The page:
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The Patrol of the border of the first female chef says that she hopes women

For the first time in the 94-year-old history of the U. S. Border Patrol, a woman is the boss. Chief Carla Provost is named to the position last August after serving as acting chief since April of 2017.

(AP Photo/J. Scott Applewhite, File)

The U.S. Border Patrol Chief Carla Provost is ground-breaking while serving her country.

Cheers, who joined the bureau in 1995 and was the acting chief in April 2017, took over last month as the first female chef in its 94-year history.

She said that a woman in a largely male organization, not the cause of her problems.

“Now, I am 6 feet tall. That might help when it comes to my stature. Whether it was the police department or the Border Patrol, I was a police officer, not a female police officer. I am a Border Patrol agent, not a woman Border Patrol Agent.”

Provost is personable and very knowledgeable about the Border Patrol. She started as an agent in Douglas, Arizona, after a short career as a policeman in Kansas, where her details to break up fights in the bars. She said that she wanted to get into federal law enforcement, and never had been to the border for the merge of the agency.

She worked in top management positions in El Paso, Texas, and El Centro, California, prior to the transfer in 2015 to the headquarters, where she focused on efforts to clamp down on corruption, misconduct and mismanagement.

“I may be the first, but I guarantee you that I will not be the last female chief of the Border Patrol,” she told Fox News this summer.

Provost said that she hopes that she can inspire other women to report to the agency, which has only one female officer for every 20 men.

“If you’re a woman in the enforcement of the law, I don’t care where you are, you’re a minority,” Cheers said.

Even without the pressure of public opinion, canvassing for the job is difficult, ” Cheers said. Agents should be subject to a detailed background of the research, plus a polygraph exam, with an average of 28 percent success rate.

They are stationed in remote locations along the difficult and grueling work shifts in scorching heat or bitter cold, often walking miles only tracking people who illegally. Sometimes backup is an hour away.

“The majority of my employees working along the southwest border. I can’t compete with a police department where you can live in the city where you were born and raised in,” she said.

Cheers said that the agency is in conflict with the available child care, education and access to medical care in the most remote locations. But she said that agents will now be allowed to move after a few years a big change, she hopes that more people willing to start in a remote post and transfer to a border town.

“To be honest, the fact that I’m in the position I’m in will help,” she said.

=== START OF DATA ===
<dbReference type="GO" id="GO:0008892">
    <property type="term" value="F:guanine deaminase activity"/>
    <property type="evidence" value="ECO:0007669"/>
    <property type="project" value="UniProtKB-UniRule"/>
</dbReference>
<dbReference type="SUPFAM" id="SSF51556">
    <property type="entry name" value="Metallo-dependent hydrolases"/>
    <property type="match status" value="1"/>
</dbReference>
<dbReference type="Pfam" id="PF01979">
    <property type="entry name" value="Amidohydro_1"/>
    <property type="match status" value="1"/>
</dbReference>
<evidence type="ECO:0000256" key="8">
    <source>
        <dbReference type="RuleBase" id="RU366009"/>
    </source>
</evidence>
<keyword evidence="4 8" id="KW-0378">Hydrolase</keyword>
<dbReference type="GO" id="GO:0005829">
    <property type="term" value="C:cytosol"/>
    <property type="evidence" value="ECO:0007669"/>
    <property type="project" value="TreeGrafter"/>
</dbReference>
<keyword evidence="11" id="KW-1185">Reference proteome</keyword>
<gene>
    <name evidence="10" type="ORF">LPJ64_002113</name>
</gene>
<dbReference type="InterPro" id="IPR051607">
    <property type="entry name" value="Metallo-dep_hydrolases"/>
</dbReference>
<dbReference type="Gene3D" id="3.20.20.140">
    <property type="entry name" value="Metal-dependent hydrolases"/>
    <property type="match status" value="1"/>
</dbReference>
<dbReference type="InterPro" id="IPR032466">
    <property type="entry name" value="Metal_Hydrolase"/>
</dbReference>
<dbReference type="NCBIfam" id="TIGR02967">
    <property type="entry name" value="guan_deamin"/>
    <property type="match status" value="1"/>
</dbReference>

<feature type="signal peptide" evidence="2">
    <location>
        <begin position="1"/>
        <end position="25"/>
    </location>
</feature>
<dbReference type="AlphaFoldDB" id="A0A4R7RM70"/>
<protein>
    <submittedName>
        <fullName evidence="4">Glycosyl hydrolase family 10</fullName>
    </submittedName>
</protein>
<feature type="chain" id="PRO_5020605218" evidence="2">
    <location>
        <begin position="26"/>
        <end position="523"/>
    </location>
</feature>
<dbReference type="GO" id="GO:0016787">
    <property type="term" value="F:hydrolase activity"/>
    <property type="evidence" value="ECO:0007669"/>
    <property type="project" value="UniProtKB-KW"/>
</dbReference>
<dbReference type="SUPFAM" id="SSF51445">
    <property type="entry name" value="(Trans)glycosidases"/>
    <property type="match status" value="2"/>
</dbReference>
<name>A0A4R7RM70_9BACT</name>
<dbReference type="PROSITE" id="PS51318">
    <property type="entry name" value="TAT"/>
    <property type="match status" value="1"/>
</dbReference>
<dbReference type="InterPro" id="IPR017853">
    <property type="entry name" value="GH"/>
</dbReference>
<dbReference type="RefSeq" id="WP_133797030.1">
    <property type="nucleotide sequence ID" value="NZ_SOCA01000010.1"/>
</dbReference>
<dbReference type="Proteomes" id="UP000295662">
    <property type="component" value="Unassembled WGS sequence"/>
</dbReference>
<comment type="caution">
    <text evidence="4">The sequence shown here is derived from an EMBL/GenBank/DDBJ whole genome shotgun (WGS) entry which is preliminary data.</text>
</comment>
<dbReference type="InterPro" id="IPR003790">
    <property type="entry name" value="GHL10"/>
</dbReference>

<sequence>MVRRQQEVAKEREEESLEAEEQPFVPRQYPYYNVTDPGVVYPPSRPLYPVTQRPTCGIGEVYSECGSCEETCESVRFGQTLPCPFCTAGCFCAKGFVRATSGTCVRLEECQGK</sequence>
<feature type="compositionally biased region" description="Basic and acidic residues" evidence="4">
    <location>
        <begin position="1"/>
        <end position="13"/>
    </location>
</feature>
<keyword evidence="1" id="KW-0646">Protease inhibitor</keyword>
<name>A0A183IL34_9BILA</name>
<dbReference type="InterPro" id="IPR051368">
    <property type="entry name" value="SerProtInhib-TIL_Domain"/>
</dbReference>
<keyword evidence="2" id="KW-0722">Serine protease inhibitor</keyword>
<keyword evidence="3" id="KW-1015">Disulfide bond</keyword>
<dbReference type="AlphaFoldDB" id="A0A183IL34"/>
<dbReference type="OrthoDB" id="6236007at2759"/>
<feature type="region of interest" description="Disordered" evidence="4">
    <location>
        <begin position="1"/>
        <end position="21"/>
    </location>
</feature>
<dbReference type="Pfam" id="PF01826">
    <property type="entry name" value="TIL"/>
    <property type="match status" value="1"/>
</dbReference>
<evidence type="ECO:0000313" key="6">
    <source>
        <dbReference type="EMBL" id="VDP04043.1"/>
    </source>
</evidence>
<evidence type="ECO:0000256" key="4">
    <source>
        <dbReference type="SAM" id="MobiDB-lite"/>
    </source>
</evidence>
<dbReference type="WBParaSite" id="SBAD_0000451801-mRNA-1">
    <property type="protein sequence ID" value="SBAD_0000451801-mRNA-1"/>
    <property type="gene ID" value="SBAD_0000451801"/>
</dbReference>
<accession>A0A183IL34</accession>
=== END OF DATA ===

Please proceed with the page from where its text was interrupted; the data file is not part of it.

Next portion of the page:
The Border Patrol and the 19,000 agents are under a constant spotlight. Curbing immigration remains at the top of President Trump ‘ s priorities, and the government is planning to add 5,000 Border Patrol agents.

The agency has come under fire for the checkpoints within 100 miles of the border. And was faced with withering criticism for its role in the administration of the zero tolerance policy of this spring, which resulted in the discharge of nearly 3,000 children of immigrants of their parents. It is the subject of the federal litigation over the holding facilities where migrants complain of below-freezing temperatures, inedible food and overcrowding.

Earlier this month, a supervisor in Laredo, Texas, was arrested on accusations that he killed four women. Cheers put him on unpaid suspension, and said she was “sick and saddened” by the alleged actions of a “rogue individual.”

“I would hate for this to tarnish the good work that the men and women do,” she said at a press conference in addition to Texas law enforcement.

Provost also is dealing with increased arrests in the southwest border — a possible marker that more and more people coming in illegally and that roils the Trumpet of the administration and the president himself. But for all the controversy around her desk, she is not a controversial figure. Her appointment does not need Senate confirmation, and immigration advocates and Democratic lawmakers critical Asset policies have not criticised her.

When detention was usually just coming back from people about the line. They would turn around and come back, Provost said, and they had a catch of the same group, three times per night. She liked the work, but it was frustrating.

“And I think the difference is that we do not deliver any consequences,” she said.

The only way someone was fingerprint was if the person to be recognised for a smuggler, Provost said.

“And you went with him to the station, rolled their printed, faxed them off to the FBI,” Cheers said. “What were we really accomplishing?”

But Provost has a lot in its corner.

“There is no one more suited to lead the Patrol of the Border,” U. S. Customs and Border Protection Commissioner Kevin McAleenan said after her appointment.

The Associated Press contributed to this report.

Frank Miles is a reporter and editor related geopolitical, military, crime, technology, and sports for FoxNews.com. His e-mail is Frank.Miles@foxnews.com.

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